Hong Kong has taken top honors on The Heritage Foundation's Index of Economic Freedom for the 17th year on the trot. According to the rankings, released Wednesday, the US fell into the second tier, coming in ninth behind the leader as well as other top-tier nations Singapore, Australia, New Zealand, Switzerland and Canada. Outside the top-tier, Ireland and Denmark also scored higher than the US on the list. The Index ranks countries on a composite score which includes measures of various economic, trade and government markers, policies and statistics.
Hong Kong managed a score of 89.7, while the US scored 77.8. The world world average came in at 59.7 according to Reuters. Those looking for only the quick and dirty list with composite scores can find it here, while those interested in a deeper dive of the data would do best to start their searches here. A look at the data stacks makes it obvious fairly quickly that the US fell behind others due mainly to a very low score in the government spending category. This reflects the large recent increase in government spending as a percentage of economic output in the world's largest economy.
After delving through some of the numbers, one observation can be made fairly quickly; successful economies are built primarily on two pillars. The first is perhaps the most obvious to the casual observer as well as those focused on the business world. This first pillar could be summed up as permissive policies intended to stimulate business and trade. These policies are typically promulgated through legislation and, to a lesser extent, judicial decisions. Those with more of a legal background might focus more on the second pillar, the rule of law. Very basically the rule of law in this context can be thought of as a legal system which provides protections, and thus certainty, for everything from contracts to property rights.
Though both are obviously important, it is more likely that a deficiency in this second pillar, the rule of law, would create the most problems for an economy. Business can typically get around a restrictive operating environment more efficiently than an environment where the rule of law does not exist if for no other reason than the possibility to at least plan for the former. In the case of a deficiency in the rule of law, however, there is almost no certainty for business. This lack of a rule of law can be summarized simply as corruption. Though it is part of the Index, it is therefore worth taking a closer look at corruption as a subject of its own. Such a study is provided to us by Transparency International here.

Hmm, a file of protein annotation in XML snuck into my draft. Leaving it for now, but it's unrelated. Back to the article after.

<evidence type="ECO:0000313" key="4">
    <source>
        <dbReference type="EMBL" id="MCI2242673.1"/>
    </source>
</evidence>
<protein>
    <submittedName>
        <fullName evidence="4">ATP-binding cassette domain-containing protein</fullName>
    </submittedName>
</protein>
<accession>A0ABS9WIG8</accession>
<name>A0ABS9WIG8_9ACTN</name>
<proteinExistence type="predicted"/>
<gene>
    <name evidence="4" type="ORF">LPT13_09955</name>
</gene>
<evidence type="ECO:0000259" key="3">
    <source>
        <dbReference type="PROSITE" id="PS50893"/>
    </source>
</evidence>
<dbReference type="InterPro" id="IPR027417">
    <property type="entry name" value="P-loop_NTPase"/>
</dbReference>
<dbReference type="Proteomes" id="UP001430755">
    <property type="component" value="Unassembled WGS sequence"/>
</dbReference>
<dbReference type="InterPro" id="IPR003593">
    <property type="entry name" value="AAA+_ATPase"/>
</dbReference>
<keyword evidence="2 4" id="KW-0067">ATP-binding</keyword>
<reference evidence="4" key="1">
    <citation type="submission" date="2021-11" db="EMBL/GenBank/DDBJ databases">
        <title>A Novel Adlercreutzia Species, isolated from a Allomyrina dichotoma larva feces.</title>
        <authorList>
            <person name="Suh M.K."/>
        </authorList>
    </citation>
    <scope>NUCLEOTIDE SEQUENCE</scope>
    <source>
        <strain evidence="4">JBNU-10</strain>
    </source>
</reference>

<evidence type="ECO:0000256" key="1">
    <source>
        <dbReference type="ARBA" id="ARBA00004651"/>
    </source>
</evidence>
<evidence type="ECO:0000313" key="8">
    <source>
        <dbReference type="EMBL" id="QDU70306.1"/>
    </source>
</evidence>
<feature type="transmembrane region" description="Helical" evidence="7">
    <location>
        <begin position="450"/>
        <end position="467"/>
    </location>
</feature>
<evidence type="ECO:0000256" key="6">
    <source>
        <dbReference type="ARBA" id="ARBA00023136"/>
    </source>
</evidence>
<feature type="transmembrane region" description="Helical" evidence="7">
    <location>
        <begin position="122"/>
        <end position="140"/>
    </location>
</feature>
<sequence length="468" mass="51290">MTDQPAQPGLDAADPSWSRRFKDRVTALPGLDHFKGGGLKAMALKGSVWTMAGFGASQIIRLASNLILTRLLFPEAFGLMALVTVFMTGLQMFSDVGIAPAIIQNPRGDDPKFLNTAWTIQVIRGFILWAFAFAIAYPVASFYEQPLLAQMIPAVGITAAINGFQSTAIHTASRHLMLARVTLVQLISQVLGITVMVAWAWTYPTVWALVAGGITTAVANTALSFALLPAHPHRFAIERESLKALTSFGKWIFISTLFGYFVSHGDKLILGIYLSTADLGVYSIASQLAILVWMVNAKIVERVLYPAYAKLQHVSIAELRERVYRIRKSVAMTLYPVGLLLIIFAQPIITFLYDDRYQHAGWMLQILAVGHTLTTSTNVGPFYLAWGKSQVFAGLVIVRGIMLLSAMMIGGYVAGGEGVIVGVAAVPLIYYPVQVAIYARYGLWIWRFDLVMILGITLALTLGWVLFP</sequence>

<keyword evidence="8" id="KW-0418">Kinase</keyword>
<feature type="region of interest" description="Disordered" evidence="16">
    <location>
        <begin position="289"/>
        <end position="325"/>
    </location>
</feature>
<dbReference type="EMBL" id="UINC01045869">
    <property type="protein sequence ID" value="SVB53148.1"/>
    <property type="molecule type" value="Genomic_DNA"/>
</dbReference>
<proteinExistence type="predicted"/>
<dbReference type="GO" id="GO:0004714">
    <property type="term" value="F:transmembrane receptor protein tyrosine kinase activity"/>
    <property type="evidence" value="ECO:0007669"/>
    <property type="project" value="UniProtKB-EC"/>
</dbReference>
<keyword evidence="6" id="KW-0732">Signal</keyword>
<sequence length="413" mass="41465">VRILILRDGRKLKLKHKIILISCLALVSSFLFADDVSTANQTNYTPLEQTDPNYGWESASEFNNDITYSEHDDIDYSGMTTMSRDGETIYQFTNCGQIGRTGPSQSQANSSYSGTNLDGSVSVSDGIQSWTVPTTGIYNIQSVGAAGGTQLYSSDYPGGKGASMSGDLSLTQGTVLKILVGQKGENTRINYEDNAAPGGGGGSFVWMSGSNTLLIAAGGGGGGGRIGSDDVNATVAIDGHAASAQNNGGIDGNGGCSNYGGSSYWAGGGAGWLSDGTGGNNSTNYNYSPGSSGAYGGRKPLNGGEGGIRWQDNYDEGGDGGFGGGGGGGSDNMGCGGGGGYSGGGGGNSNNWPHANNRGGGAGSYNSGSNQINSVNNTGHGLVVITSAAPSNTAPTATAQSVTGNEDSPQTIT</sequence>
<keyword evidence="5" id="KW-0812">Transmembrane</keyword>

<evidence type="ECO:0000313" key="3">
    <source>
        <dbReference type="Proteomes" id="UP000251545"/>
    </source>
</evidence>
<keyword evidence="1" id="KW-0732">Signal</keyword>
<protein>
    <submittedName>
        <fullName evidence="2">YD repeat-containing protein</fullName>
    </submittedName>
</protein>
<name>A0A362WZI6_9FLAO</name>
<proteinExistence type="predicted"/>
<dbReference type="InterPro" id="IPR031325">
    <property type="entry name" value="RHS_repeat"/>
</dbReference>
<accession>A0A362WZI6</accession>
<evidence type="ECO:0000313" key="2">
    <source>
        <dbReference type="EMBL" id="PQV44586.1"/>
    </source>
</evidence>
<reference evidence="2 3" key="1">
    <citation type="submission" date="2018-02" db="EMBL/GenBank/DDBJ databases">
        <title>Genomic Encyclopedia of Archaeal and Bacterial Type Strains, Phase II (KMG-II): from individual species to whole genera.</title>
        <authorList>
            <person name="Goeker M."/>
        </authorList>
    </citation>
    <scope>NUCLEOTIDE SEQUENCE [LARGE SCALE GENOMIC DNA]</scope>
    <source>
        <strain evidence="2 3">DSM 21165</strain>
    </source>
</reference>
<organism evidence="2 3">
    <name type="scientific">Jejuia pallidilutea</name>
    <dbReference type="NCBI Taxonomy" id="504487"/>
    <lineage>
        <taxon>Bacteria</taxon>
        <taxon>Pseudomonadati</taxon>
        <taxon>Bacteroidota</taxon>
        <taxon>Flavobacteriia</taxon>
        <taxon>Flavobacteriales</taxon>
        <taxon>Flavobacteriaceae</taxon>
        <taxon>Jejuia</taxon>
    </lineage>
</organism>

Both the heat map format provided on the page and the list itself are instructive. The complete report, also available for download, is quite interesting for those who would like to do a deep dive. Perhaps unsurprisingly, those willing to take the time to do a side by side comparison will note that states which are highly rated on one tend to highly rated on the other and vice versa. However, the relationship is so strong that it underlines the point made above that rather than merely serving as a component of free-ness, corruption is likely to be in and of itself a strong predictor of economic freedom.
Of course it is worth noting that all of these measures carry a degree of subjectivity. Additionally, some countries scoring poorly in certain areas still have overall decent economies. However, if there is one main lesson to learn, it may be that it takes many positive factors to build a strong economy, while it doesn't take many missteps to hinder one. A simple lesson perhaps, but nonetheless still one which too frequently fails to be acted upon.